Lured by the merest hint of a possibility that Anita Briem might be there, I attended the Drowned In Sound Iceland! Night at the Marquee in Leicester Square. Anita wasn't, as far as I know, there. But there were lots of other things.
The Marquee in Leicester Square is a converted floor of the old Home nightclub. It seems rather hastily converted, if you ask me, with lights randomly lashed onto whatever piece of exposed industrial girder or air conditioning work that the lighting designer could discover. The toilets are two floors away, and are unisex. There is an ill-thought-out chillout area mere metres from the stage. It's on the third floor. The lift sounds like it is on drugs. It is disarming, and impersonal.
The Drowned In Sound Iceland! Night consisted of four bands from Iceland as discovered by the ever-so-slightly precious music website Drowned In Sound at the Iceland Airwaves Festival, delightfully described as "the world's most northerly festival". Last year Keane and The Shins played alongside a dazzling array of Iceland's most outlandishly-named bands. Tonight, the four to play were Skatar, Reykjavik!, Jan Mayen and Skakkamanage.
First up, Skakkamanage, which compere John Kennedy (XFM) has difficulty pronouncing. No wonder, really. Skakkamanage play wonky acoustic guitar songs with the occasional burst of retro skanky keyboards, which then open out into lush, epic... well, Icelandic anthems. At the risk of my testosterone writing this review, the keyboardist is the most beautiful person in the room; the kind of high-cheekboned indie girl in a floaty dress that Stuart Murdoch from Belle & Sebastian would write, like, a really sad poem about. Regrettably, she's married to the guitarist. If their music is slightly samey, slightly forgettable, this may be due to the subsequent trauma to my head. They are, in a way, the most stereotypically Icelandic of tonight's bands, but their flighty whimsy and bizarre takes on English (one song is introduced as being called "Olaf, Cease!") are quite sweet. (Their website hurts me.)
Jan Mayen are really, really ugly, which comes as a disappointment after Berglind Hasler from Skakkamanage. They are named after a Norwegian island with a lot of puffins on it. They are four geeky emo boys of about 17 years old, and their first song is a metal assault. The second song, however, brings a pop edge to the grunge - like Ash punching a panda. Brilliant, I thought, there's my handle on them... they're pop! They're not as metal as I thought they were. But over the course of their set, they get harder and harder and harder, until you expect their amps to be stamped with "Tinnitus guaranteed". They also have a rather charming propensity for falling over. They fall over a lot, carry on playing, get up, fall over again. It's like watching a really good band from your sixth form. (Their website hurts me a lot less. In fact, it soothes me, as it includes the following lyrics to the song "Nick Cave"...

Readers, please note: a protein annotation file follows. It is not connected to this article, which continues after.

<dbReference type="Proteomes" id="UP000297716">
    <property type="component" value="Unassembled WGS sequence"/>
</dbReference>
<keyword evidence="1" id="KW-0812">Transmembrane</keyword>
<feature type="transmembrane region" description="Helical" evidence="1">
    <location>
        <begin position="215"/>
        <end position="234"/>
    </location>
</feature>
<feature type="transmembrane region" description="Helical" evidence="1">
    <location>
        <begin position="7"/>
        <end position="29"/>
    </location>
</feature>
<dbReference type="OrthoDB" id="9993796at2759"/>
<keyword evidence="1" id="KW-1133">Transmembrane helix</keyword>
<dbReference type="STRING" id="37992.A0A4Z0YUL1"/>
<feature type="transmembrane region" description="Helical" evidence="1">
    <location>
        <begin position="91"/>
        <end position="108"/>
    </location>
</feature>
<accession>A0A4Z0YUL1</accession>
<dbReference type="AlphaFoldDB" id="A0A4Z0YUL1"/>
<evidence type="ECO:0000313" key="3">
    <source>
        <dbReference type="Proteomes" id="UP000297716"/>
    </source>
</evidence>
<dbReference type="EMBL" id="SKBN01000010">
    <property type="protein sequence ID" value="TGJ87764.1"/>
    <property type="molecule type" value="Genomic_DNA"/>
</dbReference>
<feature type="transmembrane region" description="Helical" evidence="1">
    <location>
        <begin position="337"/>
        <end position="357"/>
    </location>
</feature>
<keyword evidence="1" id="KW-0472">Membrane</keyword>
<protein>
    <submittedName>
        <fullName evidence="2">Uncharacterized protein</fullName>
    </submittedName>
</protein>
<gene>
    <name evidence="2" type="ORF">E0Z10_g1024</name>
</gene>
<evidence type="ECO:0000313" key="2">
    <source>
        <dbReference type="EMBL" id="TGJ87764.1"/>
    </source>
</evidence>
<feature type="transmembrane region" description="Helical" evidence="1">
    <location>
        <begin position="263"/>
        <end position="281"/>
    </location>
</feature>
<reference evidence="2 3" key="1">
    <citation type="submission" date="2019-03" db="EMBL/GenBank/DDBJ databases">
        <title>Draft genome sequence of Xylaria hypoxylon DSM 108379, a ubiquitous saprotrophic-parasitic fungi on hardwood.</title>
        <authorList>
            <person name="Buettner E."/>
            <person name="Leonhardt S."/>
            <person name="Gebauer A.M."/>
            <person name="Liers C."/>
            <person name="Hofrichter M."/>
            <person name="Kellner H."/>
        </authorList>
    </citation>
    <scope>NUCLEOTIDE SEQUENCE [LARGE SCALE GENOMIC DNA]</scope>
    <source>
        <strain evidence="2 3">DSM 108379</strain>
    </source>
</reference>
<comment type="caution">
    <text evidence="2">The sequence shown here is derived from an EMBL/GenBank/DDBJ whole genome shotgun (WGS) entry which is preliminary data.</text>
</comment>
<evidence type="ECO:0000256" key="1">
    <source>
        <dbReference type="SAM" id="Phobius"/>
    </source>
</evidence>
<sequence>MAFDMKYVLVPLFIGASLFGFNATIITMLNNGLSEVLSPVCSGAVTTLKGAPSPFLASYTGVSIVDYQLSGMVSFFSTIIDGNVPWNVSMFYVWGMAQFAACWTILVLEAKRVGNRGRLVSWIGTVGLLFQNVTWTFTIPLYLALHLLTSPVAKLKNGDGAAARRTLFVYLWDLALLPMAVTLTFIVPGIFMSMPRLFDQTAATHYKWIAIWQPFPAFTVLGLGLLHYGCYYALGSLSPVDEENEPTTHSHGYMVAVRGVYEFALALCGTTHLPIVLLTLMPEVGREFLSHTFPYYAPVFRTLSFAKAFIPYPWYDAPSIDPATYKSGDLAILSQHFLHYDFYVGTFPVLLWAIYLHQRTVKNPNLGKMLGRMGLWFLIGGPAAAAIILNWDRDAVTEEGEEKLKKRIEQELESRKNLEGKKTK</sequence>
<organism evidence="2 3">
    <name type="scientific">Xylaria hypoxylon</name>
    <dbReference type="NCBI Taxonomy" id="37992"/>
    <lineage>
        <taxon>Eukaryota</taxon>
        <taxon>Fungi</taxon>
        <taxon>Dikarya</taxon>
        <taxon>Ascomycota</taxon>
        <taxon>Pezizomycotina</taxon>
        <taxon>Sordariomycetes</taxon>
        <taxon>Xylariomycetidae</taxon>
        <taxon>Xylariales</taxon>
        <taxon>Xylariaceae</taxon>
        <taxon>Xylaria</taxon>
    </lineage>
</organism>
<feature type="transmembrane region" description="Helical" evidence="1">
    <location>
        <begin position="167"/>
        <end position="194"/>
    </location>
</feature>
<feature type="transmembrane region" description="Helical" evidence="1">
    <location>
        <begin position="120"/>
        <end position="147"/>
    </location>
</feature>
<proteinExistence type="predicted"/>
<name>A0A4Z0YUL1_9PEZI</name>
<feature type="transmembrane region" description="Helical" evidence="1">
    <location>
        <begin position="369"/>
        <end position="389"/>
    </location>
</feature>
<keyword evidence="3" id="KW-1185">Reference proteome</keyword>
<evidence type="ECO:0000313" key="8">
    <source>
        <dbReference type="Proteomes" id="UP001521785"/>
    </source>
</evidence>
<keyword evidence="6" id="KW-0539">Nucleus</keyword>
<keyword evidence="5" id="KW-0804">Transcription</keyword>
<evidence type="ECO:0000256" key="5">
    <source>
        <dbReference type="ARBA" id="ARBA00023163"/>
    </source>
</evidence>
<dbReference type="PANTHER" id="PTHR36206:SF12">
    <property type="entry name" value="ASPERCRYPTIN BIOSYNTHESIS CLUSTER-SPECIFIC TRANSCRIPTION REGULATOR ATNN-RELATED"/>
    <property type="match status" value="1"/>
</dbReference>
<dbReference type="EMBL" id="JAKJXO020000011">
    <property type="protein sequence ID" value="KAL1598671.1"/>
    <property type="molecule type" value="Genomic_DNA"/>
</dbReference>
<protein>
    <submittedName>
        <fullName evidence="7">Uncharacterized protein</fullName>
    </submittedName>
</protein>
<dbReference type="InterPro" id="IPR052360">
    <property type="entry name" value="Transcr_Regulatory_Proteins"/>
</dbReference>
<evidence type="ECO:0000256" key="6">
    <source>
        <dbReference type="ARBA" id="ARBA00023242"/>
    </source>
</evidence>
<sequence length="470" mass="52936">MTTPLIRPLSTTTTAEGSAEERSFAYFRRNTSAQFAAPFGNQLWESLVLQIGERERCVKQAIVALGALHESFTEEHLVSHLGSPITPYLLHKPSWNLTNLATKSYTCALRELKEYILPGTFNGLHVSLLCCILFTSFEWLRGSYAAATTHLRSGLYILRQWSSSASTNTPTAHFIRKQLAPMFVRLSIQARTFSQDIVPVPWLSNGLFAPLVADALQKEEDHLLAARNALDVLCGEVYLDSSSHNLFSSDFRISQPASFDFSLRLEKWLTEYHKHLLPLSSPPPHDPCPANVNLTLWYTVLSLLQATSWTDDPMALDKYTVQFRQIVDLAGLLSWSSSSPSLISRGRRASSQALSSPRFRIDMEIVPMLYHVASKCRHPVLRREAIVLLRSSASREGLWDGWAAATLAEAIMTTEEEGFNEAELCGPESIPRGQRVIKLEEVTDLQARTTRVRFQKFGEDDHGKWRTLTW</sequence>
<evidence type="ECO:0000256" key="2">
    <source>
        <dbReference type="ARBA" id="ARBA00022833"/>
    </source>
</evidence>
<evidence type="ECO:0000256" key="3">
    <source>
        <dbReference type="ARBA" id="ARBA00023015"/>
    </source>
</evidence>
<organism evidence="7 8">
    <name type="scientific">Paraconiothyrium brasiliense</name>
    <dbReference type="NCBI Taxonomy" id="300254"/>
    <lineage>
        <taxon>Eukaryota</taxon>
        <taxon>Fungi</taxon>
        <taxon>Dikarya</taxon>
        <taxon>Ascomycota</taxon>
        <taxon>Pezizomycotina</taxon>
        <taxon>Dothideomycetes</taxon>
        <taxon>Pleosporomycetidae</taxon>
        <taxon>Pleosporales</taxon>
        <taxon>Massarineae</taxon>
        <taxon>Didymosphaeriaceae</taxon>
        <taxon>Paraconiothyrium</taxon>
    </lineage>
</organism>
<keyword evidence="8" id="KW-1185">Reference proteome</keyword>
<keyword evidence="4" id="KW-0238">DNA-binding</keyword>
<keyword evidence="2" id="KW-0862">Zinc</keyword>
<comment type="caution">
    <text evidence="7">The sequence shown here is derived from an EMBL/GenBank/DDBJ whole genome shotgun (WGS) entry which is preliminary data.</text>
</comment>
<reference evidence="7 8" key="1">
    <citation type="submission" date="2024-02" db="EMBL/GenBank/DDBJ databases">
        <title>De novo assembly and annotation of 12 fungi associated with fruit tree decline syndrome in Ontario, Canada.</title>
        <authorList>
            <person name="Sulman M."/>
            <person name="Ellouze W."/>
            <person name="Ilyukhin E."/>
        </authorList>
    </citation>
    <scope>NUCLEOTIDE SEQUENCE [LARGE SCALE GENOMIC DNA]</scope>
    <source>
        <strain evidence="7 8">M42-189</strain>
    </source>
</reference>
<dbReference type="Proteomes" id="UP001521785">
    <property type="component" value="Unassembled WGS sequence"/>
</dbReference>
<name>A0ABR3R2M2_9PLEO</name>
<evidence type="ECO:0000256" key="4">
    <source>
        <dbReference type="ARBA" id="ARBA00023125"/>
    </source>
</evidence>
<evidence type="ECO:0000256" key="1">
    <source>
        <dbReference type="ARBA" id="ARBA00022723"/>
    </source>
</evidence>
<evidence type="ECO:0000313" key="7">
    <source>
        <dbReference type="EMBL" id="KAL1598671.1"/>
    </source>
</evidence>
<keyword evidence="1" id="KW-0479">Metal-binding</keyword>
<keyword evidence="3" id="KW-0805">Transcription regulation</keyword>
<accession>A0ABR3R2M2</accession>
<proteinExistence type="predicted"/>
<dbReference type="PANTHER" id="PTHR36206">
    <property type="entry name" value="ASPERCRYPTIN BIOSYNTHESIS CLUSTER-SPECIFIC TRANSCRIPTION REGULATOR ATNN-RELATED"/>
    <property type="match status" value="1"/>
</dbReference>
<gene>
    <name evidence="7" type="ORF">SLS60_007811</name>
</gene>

I could say I know Nick Cave is
the highest ape in the food chain.
D'you want to play tough and tougher
with Nick Cave ?
What's you gonna do?
One tape could take you off.
Nick Cave's a real motherfucker.
Yeah! He wants to mess you up.
Nick Cave's a real motherfucker
See this tape, this is Nick Cave
Well, he can brake like an animal.
D'you wanna play though and thougher
with Nick Cave ?
I can't prove that about Nick Cave.)
Third band of the night, Reykjavik!, are misleadingly introduced by John Kennedy playing some Sigur Ros. Anticipating an epic sweep, we are met instead by the most mismatched band I have ever seen. On bass, there is an old-school metal dude, shirtless, with spray-on trousers and a shiny belt buckle in the shape of an eagle. On rhythm guitar and vocals, a tubby bloke in a pinstripe shirt and grey greatcoat, whose blond fringe and bumbling demeanour is highly redolent of Boris Johnson. On lead guitar, a man whose hologrammatic shirt is so spangly, we remark he should be in Rocket From The Crypt. On drums, a guy in a white shirt and black tie, who has just come from the office. On lead vocals and general prannying around, an Adidas jacketed, mop-haired lunatic, who keeps jumping into the space immediately in front of the stage and running around a bit. Words really can't describe this band - there are elements of hardcore and punk in there, a smattering of emo, but they keep doing weird things with the time signatures and seem to have little to no idea that they are the funniest thing in the world. At one point the lead singer yells "By the way, we're still unsigned!" and in a way this is a wrong that should be righted. In another way, I'm not sure the world could handle Reykjavik!. (Their website is basic, but amazing.)
Thinking those three bands were impossible to top, we faced Skatar with some trepidation. Fortunately, they managed to top even Reykjavik! Skatar are five beardy blokes in white boiler suits. Again, hardcore influences are there, but tempered by... well, insanity. There's occasionally a post-punk thing going on - little moments of Interpol and The Killers creep in - but the rest of the time, lord alone knows. Drowned in Sound described them as "acid crazed Super Furry Animals in white surgical boiler suits [...] they throw Captain Beefheart, Trumans Water, Polvo and various glimpses of eighties post- punk into the blender". I hurt just thinking about them. (They don't even have a website. There's a picture of them here, though.)
Anyway, the overwhelming feeling that one emerges into the snowy Leicester Square with is that Iceland is full of a) crazy people, b) beautiful women with good cheekbones. I have booked my ticket to Iceland already.
The website of Tom Wateracre
- ► 2009 (59)
- ▼ 2005 (11)